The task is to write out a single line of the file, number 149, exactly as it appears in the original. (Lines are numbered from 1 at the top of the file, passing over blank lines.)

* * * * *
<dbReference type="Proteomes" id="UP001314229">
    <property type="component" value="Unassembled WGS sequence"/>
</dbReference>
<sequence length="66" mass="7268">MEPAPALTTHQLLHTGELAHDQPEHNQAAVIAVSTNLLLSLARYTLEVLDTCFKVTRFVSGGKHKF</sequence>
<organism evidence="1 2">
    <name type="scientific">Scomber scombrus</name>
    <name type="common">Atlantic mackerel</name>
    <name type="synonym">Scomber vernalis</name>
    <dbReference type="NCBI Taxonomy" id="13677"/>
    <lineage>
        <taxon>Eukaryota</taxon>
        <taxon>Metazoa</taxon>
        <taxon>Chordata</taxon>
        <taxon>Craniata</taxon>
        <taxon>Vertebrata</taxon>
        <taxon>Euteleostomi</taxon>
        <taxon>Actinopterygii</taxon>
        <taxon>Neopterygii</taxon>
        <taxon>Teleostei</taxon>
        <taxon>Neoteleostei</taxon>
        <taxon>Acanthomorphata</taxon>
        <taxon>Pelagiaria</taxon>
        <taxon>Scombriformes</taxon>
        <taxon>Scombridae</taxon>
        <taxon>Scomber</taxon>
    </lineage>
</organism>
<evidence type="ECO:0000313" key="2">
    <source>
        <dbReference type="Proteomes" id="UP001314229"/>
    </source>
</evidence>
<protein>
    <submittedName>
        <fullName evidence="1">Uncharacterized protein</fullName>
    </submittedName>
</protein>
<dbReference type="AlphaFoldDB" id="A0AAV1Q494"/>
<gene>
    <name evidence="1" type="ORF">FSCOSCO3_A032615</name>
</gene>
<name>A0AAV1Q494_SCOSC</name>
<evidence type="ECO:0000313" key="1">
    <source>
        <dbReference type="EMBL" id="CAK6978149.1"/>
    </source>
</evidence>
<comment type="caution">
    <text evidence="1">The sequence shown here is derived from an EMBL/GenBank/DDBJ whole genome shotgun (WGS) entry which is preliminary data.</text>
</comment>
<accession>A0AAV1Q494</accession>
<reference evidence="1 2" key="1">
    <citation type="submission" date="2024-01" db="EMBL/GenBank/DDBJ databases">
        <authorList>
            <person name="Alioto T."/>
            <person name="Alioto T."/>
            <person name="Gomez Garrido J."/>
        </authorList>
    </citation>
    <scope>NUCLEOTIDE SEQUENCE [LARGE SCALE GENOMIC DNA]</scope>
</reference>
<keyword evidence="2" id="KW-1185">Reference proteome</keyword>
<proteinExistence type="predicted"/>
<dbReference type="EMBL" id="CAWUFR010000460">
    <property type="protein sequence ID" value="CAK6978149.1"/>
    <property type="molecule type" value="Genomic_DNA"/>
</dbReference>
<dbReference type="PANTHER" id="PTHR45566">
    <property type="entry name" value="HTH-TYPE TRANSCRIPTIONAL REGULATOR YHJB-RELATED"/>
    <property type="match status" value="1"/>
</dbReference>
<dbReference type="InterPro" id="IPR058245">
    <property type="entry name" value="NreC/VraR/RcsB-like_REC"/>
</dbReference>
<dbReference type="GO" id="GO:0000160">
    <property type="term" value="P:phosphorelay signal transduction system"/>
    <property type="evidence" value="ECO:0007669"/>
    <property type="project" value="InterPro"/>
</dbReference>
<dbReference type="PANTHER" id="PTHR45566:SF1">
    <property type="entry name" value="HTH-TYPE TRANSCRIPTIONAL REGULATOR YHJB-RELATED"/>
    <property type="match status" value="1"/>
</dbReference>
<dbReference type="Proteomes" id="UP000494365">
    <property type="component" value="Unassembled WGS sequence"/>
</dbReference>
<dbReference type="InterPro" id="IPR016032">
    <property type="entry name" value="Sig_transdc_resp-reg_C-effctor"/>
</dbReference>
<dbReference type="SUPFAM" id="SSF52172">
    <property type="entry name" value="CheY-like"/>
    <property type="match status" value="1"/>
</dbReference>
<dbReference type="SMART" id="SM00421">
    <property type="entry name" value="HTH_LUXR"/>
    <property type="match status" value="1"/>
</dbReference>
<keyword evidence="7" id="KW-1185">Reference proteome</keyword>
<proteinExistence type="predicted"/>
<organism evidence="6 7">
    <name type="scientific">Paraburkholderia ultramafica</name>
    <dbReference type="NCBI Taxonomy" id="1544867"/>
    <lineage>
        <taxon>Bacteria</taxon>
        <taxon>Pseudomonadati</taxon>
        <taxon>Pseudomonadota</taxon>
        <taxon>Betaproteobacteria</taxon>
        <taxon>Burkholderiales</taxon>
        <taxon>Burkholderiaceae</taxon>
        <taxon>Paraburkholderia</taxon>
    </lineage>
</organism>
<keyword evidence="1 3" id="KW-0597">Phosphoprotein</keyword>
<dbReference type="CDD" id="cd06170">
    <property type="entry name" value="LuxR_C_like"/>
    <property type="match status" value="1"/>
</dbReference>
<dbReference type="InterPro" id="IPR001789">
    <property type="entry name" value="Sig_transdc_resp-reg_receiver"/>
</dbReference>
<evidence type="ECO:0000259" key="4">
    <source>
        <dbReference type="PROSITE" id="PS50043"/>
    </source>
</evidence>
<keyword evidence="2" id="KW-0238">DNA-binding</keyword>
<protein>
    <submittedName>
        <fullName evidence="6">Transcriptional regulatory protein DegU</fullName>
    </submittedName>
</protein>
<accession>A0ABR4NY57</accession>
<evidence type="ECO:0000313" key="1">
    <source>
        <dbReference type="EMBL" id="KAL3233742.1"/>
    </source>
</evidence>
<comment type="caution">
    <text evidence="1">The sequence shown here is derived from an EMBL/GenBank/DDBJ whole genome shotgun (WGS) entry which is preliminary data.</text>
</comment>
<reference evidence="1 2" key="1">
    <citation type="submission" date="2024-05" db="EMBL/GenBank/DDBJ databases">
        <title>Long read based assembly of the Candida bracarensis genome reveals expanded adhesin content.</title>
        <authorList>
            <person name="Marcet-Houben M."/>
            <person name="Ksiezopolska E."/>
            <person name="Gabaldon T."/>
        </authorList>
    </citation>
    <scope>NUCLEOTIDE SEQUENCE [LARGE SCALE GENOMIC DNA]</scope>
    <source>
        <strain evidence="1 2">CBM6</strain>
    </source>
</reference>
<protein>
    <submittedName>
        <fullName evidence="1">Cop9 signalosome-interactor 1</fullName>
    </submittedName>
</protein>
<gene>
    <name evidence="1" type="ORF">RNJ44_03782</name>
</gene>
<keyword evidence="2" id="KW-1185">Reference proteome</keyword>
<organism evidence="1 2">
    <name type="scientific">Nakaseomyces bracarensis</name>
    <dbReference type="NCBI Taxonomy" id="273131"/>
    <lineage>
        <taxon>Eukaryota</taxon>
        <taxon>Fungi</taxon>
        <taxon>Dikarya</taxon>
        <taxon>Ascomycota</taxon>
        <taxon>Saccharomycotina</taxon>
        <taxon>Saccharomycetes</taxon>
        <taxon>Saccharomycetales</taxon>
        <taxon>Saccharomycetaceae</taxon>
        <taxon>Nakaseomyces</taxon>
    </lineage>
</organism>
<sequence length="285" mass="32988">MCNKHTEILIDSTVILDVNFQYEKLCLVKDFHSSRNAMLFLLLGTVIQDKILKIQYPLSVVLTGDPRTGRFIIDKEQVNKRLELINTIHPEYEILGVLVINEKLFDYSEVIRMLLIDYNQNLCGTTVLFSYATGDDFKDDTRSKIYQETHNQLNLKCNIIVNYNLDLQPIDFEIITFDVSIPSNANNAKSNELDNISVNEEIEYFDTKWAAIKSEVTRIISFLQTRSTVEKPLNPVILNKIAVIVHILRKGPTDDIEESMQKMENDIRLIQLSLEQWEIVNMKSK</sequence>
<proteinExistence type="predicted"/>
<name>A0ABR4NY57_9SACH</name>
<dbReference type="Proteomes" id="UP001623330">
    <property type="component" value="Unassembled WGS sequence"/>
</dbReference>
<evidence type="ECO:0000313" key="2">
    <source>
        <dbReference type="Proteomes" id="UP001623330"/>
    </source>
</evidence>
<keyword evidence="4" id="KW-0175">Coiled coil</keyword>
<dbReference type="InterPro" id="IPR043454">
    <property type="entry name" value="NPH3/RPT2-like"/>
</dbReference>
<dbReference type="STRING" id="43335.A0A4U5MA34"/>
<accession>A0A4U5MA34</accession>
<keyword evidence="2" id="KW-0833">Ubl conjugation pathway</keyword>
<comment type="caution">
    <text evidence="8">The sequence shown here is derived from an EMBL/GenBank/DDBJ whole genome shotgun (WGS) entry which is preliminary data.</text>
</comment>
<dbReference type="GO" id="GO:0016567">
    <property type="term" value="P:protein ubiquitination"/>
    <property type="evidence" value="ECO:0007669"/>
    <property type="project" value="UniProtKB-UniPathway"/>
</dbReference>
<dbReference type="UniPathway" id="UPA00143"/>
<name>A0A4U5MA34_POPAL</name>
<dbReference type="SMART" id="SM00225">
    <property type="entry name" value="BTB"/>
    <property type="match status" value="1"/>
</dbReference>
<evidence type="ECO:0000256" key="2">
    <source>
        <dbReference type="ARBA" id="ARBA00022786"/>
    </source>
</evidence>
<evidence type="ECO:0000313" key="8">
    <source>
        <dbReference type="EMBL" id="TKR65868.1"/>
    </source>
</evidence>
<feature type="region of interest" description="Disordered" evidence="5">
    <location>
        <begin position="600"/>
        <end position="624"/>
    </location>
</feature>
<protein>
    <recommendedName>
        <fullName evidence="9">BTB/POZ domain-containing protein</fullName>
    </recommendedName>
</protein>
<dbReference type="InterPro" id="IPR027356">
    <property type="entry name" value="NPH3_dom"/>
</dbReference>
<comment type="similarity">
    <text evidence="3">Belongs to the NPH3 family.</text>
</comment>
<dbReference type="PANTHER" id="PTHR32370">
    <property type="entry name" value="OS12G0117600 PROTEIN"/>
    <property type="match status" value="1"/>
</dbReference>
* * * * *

    </citation>